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Hospital Infections


wolfie
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I have read recently that Halton hospital has been completely free of MRSA and C-Dificile? infections for over 18 months, so how come Warrington hospital is still infected? :confused: What are they doing that we aren't? or should it be 'what are they not doing that we still are'

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May also be the nature and standatrd of cleaning: On a recent visit I carried out a mini-inspection; noting a build up of dirt around the air con vents; on curtain rail surfaces and around floor edges where the buffer obviously can't reach. :roll: A recent inspection of one hospital reported MRSA in the curtains, which are changed only four times per year. :roll:

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I went visiting a friend yesterday in Warrington and whilst by his bed a porter strolled in with his outside gear on ,manky donkey jacket,trousers that hadn't been washed for ages, dirty boots and carrying his filthy gloves.

If someone can suggest a person and address I will fire off a complaint.

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  • 2 years later...

Imay be missing the point of this discussion but keeping a hospital germ free must be an impossibility, except in the most sterile of places e.g. operating theatres, nurses and doctors by their very nature pass from one ward to another attending patients needs and I have seen on my many visits to the hospital the doctors and nurses using the sterile hand gel.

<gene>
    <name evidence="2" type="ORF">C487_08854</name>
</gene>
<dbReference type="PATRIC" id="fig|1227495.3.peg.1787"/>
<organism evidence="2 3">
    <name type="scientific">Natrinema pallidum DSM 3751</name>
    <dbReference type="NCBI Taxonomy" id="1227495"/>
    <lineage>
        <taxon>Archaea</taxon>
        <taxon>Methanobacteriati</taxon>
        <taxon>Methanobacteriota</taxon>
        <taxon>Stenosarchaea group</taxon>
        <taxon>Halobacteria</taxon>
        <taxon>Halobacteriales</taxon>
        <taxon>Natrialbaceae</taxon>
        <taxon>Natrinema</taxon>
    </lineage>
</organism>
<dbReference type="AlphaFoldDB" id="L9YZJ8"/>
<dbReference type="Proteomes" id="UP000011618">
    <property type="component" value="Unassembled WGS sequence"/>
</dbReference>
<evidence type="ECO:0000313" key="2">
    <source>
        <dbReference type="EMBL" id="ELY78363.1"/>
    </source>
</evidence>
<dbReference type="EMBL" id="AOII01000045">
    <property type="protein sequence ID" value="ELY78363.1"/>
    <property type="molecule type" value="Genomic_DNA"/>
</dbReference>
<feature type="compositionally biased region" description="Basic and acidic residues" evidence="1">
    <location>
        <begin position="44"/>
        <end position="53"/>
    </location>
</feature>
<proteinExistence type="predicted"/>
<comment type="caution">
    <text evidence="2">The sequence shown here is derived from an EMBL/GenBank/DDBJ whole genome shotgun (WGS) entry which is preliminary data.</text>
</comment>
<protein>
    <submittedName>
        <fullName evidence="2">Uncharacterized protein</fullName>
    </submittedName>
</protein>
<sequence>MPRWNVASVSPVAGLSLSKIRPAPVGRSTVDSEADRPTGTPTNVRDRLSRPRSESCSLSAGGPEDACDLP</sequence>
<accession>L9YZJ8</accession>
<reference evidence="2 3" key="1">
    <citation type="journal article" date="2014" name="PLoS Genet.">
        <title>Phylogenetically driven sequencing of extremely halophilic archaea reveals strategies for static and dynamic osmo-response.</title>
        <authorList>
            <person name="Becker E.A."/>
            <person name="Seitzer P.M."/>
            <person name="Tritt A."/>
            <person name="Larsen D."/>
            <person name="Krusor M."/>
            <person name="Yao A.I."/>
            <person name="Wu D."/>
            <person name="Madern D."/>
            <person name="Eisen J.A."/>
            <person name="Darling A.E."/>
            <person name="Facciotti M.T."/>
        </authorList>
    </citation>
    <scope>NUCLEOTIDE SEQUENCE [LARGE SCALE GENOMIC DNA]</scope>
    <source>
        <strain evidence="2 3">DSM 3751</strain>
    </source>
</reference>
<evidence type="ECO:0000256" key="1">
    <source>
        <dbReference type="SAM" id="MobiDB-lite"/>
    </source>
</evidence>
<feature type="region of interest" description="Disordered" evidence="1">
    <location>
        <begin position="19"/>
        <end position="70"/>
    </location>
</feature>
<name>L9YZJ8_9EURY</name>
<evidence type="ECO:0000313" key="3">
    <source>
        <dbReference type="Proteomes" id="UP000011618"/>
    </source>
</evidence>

Visitors must also carry the MRSA and C-Dificile and other such viruses on them selves from their home, car, bus or street, unless hospitals employ dedicated staff to follow everyone about and spray disinfectant everywhere they walk or touch we will always have this problem, if everyone uses common sense, caution and hygiene precautions the threat of germs should be less?

 

The link below will be of use to those of you are interested?

 

http://www.nhs.uk/Livewell/homehygiene/Pages/Homehygienetrivia.aspx

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MRSA is not some new phenomenom! it's always been around! But it only thrives in filth. The fact we never used to hear of it was because the standards of hygiene in hospitals were far higher than they are today. MRSA is a direct result of cost cutting. Too many chiefs and not enough cleaners! Lax ward management and careless disregard to hygiene by staff have also played a big part in it's spread. :evil:

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In the days of typhus, smallpox oubreaks etc; we developed a culture of cleanliness, especially in the medical profession - sadly nowadays, we think we're immune to everything - and the new "Trusts" were more interested in building a facade of shops etc, rather than retaining dedicated anti-bio units. :roll:

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